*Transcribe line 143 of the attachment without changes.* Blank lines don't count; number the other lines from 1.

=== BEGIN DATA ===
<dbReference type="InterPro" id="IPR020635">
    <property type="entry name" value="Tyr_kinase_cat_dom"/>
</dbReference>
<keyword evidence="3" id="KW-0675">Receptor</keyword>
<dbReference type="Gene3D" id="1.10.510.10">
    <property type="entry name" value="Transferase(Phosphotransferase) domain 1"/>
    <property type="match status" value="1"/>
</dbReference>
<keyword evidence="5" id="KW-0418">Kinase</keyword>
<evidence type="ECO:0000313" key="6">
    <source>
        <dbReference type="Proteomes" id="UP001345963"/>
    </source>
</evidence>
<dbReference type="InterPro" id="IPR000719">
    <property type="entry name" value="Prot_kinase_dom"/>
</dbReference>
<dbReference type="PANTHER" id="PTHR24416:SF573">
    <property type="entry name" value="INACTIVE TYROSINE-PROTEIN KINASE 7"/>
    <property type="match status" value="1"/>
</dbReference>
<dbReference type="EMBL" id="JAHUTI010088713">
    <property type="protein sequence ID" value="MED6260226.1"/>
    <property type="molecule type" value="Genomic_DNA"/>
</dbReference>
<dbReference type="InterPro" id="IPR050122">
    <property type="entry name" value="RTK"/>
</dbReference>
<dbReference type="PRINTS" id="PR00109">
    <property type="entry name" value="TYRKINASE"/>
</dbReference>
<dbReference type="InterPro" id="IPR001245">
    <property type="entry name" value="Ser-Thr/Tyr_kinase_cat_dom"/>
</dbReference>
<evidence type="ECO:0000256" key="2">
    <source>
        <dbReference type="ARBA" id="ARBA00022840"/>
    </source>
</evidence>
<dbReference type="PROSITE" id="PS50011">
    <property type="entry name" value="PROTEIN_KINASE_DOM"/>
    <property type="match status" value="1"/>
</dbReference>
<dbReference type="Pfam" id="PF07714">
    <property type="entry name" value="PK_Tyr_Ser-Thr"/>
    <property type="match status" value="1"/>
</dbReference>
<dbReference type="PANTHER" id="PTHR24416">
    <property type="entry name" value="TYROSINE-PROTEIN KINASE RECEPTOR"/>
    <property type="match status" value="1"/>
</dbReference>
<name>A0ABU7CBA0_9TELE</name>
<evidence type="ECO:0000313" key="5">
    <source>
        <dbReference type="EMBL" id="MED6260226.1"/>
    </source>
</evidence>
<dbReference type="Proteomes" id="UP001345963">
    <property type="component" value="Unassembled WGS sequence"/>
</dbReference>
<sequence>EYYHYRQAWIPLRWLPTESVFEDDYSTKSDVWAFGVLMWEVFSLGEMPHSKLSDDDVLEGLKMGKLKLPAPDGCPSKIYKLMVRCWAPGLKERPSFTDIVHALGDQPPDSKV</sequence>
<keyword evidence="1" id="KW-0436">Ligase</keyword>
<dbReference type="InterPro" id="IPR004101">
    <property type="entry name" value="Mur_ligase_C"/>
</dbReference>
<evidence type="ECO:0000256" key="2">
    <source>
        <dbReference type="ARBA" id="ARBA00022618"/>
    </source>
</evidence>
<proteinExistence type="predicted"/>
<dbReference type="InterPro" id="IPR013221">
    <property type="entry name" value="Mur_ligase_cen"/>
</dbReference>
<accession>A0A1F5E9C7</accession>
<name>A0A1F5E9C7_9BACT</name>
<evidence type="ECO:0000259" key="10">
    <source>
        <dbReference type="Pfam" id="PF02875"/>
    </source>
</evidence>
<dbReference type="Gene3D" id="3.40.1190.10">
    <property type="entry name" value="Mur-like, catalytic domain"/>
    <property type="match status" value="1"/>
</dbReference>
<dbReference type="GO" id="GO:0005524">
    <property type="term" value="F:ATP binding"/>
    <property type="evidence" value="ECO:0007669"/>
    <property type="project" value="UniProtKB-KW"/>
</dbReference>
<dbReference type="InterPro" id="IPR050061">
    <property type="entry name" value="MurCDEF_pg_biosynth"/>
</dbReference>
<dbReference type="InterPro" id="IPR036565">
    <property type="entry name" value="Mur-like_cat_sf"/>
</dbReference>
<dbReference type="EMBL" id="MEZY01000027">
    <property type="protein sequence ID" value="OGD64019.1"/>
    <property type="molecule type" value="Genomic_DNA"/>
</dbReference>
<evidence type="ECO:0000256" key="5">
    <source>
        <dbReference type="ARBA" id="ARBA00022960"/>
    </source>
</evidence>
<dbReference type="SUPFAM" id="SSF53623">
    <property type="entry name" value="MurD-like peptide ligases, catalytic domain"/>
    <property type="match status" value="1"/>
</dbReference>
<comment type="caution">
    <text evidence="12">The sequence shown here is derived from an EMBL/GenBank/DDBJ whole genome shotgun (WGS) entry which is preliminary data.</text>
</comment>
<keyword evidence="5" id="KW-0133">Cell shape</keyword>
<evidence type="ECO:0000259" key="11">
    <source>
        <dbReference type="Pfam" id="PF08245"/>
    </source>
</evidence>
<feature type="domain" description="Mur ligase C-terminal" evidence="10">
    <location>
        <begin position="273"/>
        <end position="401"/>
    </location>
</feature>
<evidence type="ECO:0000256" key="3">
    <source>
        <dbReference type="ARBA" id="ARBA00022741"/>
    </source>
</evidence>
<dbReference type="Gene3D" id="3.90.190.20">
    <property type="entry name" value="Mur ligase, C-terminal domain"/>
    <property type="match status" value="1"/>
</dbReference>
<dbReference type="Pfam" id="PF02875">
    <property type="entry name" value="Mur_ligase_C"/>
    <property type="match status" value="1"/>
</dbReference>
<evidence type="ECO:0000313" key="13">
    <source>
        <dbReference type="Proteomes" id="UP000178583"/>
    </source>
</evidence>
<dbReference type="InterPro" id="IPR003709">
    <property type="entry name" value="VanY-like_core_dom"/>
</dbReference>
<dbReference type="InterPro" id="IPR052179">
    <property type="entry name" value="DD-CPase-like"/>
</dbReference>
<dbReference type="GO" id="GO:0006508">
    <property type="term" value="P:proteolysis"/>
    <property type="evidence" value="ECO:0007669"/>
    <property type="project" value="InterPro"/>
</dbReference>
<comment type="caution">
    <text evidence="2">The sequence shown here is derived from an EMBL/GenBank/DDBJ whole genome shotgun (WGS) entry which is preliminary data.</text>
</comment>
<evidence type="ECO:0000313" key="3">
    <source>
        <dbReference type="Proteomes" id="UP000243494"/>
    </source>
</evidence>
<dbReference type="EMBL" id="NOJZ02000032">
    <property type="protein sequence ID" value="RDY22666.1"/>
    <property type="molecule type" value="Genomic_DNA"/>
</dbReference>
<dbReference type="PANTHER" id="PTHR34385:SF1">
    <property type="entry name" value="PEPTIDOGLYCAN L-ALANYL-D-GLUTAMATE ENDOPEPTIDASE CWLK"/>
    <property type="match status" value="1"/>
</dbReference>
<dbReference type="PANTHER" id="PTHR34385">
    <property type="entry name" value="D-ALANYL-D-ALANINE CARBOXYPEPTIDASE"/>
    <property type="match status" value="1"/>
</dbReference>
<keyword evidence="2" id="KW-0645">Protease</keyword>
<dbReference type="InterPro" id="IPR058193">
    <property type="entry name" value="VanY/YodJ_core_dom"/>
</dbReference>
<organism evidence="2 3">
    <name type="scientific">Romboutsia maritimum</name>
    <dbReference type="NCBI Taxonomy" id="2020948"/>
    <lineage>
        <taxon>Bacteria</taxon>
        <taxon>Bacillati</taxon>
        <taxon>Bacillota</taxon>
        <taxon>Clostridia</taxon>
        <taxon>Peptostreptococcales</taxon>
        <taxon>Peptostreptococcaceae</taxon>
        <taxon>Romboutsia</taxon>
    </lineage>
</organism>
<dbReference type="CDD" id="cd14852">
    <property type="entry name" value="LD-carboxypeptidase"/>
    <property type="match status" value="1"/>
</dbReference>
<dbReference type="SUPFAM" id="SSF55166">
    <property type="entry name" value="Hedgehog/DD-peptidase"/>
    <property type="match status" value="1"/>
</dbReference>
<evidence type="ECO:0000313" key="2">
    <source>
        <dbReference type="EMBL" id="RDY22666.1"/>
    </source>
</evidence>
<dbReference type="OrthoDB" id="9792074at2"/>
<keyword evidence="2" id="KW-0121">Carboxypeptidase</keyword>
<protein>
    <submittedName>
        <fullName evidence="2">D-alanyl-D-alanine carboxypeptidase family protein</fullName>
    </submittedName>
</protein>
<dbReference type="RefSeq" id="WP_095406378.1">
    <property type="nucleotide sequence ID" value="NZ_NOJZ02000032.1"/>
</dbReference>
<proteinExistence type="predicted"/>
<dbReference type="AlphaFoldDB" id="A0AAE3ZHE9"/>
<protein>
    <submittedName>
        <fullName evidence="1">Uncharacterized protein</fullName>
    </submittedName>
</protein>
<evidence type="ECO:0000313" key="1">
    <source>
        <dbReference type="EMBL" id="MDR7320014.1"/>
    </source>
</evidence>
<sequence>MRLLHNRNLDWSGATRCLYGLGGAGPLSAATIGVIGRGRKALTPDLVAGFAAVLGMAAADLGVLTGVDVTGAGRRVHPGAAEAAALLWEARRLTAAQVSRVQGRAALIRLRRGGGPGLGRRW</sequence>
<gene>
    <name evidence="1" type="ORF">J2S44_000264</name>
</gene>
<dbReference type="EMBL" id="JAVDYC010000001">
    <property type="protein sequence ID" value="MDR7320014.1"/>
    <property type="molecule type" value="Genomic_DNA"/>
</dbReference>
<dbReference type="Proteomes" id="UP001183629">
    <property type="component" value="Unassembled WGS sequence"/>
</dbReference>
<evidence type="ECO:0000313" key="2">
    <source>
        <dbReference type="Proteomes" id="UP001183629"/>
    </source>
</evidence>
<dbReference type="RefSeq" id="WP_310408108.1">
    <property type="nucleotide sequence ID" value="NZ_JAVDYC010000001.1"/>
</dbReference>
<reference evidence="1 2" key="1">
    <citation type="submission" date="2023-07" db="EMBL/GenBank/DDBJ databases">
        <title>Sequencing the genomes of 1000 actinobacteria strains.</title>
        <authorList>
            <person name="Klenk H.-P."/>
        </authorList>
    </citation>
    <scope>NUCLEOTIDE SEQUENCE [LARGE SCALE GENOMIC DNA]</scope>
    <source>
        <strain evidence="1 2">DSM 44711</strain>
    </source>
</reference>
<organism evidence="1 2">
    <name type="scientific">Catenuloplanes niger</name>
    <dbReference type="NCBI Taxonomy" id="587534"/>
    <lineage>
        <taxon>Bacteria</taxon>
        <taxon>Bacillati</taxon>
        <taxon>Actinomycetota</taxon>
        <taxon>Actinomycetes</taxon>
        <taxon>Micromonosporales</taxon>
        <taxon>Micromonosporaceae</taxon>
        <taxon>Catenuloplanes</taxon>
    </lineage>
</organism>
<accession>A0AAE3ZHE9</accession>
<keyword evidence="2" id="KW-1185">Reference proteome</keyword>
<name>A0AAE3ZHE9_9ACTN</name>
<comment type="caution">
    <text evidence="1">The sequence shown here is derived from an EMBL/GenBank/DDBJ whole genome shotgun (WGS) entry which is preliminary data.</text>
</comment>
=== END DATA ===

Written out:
<dbReference type="InterPro" id="IPR003709">